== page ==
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The Alternative Approach to Marriage Counseling

May 13, 2010

I won’t bother giving them fake names to protect their identities. I don’t have permission to share the details of their story and I’ve lost touch with them. But it really doesn’t matter; their story is universal these days. He worked too much and distanced himself from his wife over many years of being married. Every year, she grew more angry at him. She let that anger color her decisions and, as a result, she easily entered into another relationship. Her husband found out she was cheating on him and she freely admitted it. I do know the details of that initial fight and I don’t really have to share them here. It wasn’t any more dramatic than the confrontations in a million other relationships. Both of them spent a sleepless night wondering if they should contact a divorce lawyer. They both cried. They spent that night in different places, both physically and emotionally. But for some very unusual reasons, their story did not turn out like millions of others.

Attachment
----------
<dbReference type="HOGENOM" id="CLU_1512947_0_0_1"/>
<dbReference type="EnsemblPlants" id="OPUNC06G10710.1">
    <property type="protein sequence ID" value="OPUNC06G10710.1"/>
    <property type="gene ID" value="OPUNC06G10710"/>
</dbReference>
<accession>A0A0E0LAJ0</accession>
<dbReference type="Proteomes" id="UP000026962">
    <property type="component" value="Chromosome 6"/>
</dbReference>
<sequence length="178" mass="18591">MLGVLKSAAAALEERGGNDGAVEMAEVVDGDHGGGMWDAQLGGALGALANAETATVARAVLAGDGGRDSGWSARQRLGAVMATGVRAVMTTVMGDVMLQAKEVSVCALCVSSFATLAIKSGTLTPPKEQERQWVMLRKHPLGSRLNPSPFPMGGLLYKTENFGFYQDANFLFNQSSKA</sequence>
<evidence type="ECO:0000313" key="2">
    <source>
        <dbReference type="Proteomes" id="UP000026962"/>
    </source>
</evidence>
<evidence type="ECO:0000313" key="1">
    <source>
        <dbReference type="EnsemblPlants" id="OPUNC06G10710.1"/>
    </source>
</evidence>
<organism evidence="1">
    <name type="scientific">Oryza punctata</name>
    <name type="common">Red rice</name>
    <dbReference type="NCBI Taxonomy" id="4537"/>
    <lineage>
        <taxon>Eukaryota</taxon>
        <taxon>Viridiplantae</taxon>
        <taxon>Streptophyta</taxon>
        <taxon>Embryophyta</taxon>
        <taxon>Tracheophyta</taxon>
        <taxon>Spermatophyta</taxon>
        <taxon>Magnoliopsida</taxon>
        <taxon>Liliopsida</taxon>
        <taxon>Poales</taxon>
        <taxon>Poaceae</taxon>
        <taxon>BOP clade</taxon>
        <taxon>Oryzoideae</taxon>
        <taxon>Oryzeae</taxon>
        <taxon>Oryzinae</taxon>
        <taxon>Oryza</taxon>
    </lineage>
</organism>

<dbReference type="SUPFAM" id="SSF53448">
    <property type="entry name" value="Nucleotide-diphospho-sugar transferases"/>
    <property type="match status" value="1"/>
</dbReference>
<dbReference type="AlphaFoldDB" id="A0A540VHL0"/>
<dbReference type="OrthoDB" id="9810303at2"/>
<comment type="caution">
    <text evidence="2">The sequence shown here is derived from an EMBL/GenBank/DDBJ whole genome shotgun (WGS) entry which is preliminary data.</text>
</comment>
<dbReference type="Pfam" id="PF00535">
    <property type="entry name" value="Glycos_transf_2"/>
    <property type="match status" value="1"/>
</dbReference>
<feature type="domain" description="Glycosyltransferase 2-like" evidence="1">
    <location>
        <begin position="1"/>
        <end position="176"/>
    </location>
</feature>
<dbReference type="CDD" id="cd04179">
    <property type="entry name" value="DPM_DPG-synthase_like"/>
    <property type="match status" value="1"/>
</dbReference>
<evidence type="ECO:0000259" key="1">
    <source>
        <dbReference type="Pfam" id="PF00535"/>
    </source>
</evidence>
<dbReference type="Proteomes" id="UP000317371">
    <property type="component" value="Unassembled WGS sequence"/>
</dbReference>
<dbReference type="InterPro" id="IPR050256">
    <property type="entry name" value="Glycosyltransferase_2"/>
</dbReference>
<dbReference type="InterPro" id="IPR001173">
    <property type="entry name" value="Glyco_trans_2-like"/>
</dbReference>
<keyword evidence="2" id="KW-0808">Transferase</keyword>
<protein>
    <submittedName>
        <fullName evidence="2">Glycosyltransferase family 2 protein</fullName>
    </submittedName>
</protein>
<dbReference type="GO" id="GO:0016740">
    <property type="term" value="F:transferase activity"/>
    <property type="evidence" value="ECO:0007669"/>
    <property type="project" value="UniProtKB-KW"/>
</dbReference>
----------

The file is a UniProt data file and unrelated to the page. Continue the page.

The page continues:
Though each of them did go for counseling at some point, they never went together for marriage counseling. And they never got a divorce. They eventually solved the problems in their marriage (for the most part) even though they both unveiled other secret sins. By telling their story I am not saying they are better than other people. But their choices do shed light on an alternative approach to marriage counseling.

I can just picture many of you waiting breathlessly for the formula to their solution. I want to be cautious at this point. Though they stayed married, it cost them way more than either would have  agreed to pay that first “fight night”. The rest of this article is not for the faint of heart. There: You have been warned.

I don’t remember if they practiced all these principles in their desire to change, but I know they at least embraced the first two. These are five things I see in  marriages that overcome problems like abuse, adultery, neglect, hatred and substance abuse. I list them in order of importance and the first ones are the most difficult.